Lawmakers voted 151-148 on a motion called by Prime Minister Alexis Tsipras, giving his government the minimum it needed in the 300-seat legislature to survive. During a heated debate earlier in the day, Tsipras argued the Macedonia deal would bolster stability in Europe's Balkan region.
"At the critical times, we all must have a clear position," he said before the vote, which coincided with the one British leader Theresa May won over her Brexit deal with the European Union.
The leader of a small Greek nationalist party, Panos Kammenos, quit as defense minister in Tsipras' government last weekend over the proposed agreement with Macedonia. The deal calls for the country to be renamed North Macedonia in exchange for Greece lifting its objections to its young northern neighbor joining NATO and the European Union.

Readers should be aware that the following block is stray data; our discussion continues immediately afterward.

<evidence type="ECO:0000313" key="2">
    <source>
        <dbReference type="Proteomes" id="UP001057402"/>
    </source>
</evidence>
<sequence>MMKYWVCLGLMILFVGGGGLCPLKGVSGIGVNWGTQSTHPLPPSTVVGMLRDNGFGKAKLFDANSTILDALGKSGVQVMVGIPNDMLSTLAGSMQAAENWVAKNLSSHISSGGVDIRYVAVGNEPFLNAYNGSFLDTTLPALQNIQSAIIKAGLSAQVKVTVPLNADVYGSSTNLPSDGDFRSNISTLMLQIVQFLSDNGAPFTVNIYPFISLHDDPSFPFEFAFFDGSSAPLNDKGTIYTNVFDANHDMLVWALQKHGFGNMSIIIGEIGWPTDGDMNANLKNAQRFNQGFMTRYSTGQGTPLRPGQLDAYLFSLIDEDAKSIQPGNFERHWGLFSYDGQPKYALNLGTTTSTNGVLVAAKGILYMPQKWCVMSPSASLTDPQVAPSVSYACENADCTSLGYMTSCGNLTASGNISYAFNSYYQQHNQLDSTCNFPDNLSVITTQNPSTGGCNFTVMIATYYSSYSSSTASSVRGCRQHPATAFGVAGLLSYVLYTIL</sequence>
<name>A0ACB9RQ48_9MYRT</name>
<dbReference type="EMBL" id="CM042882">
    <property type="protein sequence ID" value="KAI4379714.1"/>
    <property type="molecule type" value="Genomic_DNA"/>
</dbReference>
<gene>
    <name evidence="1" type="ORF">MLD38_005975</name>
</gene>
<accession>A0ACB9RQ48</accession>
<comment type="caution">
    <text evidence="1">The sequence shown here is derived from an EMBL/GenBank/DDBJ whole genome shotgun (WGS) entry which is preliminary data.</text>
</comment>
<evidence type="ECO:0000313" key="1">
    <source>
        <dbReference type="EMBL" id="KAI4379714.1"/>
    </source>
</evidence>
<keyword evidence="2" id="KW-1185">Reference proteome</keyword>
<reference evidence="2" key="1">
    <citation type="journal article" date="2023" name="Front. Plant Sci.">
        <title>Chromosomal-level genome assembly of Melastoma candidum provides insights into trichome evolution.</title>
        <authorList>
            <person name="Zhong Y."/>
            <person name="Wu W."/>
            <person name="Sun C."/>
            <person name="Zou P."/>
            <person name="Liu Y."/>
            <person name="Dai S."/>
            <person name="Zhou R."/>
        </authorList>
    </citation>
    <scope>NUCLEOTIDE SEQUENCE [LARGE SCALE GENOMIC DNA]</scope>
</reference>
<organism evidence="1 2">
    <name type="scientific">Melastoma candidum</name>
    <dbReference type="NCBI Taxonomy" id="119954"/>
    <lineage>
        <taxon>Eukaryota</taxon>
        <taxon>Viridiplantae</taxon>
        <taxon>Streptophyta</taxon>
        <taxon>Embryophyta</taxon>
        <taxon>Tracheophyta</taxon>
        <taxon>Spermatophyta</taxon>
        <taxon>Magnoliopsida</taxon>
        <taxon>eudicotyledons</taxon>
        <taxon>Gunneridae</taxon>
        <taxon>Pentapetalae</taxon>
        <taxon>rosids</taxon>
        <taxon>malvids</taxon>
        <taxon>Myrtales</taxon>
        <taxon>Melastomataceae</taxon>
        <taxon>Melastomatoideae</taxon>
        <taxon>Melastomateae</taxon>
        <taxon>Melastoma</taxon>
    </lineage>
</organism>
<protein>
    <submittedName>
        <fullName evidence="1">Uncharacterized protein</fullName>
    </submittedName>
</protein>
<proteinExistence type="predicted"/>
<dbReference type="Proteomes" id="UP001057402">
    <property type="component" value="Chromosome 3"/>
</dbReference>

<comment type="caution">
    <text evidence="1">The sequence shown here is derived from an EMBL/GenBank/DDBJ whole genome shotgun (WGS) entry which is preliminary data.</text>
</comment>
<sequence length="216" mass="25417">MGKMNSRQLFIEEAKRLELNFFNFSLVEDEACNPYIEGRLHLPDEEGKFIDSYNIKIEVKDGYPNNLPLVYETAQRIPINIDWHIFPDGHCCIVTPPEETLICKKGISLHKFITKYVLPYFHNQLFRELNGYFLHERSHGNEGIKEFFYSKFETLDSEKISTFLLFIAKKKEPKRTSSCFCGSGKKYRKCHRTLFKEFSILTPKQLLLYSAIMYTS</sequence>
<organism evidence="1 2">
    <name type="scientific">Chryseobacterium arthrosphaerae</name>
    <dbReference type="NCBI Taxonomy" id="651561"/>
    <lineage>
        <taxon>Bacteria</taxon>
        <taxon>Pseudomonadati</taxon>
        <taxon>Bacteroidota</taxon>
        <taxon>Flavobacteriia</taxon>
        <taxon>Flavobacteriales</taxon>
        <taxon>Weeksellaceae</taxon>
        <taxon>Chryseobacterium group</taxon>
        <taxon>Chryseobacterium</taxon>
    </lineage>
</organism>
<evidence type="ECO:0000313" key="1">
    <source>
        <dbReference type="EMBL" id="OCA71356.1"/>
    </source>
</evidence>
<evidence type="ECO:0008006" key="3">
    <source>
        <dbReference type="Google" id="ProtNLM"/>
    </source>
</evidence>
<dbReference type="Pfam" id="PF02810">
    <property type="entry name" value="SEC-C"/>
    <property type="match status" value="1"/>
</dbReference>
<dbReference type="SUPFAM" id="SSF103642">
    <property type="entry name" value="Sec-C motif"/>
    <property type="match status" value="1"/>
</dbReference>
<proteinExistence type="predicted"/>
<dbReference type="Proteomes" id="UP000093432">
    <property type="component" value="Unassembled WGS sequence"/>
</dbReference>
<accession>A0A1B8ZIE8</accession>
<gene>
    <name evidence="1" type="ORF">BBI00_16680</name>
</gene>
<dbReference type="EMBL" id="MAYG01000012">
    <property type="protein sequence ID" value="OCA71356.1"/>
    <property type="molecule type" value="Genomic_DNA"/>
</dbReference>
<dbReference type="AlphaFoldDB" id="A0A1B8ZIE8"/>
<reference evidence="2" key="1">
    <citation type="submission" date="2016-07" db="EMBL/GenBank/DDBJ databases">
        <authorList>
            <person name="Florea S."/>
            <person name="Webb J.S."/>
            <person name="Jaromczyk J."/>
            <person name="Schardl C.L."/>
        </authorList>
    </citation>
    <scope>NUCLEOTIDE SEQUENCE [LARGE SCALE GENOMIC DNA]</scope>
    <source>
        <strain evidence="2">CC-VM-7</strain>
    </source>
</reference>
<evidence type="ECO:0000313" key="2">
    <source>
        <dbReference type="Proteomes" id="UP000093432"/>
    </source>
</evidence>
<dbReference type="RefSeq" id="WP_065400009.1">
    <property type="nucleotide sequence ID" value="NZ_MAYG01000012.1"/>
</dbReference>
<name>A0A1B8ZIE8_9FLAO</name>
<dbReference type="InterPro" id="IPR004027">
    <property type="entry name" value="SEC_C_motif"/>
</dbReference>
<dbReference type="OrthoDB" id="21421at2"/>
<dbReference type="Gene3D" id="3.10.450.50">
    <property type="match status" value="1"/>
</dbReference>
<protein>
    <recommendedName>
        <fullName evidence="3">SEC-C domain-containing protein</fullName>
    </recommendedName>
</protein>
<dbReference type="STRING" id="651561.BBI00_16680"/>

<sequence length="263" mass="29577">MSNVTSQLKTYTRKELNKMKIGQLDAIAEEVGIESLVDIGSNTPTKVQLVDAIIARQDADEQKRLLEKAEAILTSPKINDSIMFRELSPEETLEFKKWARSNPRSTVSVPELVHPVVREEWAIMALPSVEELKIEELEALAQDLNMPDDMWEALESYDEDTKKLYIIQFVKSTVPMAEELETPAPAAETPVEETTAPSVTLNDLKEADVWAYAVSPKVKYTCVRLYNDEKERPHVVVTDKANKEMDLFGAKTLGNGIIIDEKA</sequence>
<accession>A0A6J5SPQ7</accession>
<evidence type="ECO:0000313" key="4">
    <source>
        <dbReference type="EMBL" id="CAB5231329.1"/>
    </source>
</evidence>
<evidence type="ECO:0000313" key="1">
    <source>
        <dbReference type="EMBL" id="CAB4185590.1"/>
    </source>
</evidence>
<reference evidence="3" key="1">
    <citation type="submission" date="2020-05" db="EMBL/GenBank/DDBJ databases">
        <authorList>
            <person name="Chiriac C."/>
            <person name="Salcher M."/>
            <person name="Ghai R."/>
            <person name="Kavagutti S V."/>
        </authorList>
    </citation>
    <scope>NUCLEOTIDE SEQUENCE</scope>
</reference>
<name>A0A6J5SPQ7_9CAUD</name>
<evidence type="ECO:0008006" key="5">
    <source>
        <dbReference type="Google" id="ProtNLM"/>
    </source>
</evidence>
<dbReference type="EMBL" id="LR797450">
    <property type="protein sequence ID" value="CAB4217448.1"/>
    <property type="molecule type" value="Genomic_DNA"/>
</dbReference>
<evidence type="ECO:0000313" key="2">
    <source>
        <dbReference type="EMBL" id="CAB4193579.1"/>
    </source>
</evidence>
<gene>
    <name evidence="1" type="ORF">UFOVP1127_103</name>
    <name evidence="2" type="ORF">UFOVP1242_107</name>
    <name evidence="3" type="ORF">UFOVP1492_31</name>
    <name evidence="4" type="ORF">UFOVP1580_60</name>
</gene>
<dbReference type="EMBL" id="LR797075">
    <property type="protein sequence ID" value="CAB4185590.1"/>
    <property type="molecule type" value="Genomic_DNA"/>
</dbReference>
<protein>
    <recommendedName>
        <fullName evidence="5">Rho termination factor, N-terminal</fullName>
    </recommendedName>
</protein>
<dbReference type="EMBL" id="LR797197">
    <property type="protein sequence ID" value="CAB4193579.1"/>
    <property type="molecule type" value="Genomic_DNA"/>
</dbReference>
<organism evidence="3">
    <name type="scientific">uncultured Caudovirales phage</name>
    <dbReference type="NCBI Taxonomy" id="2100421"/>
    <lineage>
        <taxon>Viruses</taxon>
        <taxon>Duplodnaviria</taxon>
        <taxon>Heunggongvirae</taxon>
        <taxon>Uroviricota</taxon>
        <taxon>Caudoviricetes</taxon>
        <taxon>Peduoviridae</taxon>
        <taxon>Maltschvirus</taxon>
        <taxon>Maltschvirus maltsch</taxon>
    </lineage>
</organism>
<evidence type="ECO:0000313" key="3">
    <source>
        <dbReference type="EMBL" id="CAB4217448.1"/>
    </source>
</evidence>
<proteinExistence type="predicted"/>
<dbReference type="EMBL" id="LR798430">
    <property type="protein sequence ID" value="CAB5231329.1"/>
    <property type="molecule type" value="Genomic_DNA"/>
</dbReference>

Several members of Kammenos' party voted to support the government. Along with independents and opposition dissenters, they gave the 44-year-old Tsipras six votes from outside his party, allowing him to remain in power. His term ends in October.
Greece's western allies also strongly back the deal Tsipras and Macedonian Prime Minister Zoran Zaev agreed to in June. Russia remains strongly opposed to the prospect of Macedonia's NATO membership.
Tsipras has strongly defended his efforts to end the 27-year dispute with Macedonia over that country's name, which Greece long argued implied designs on its own Macedonia and on Greek cultural heritage.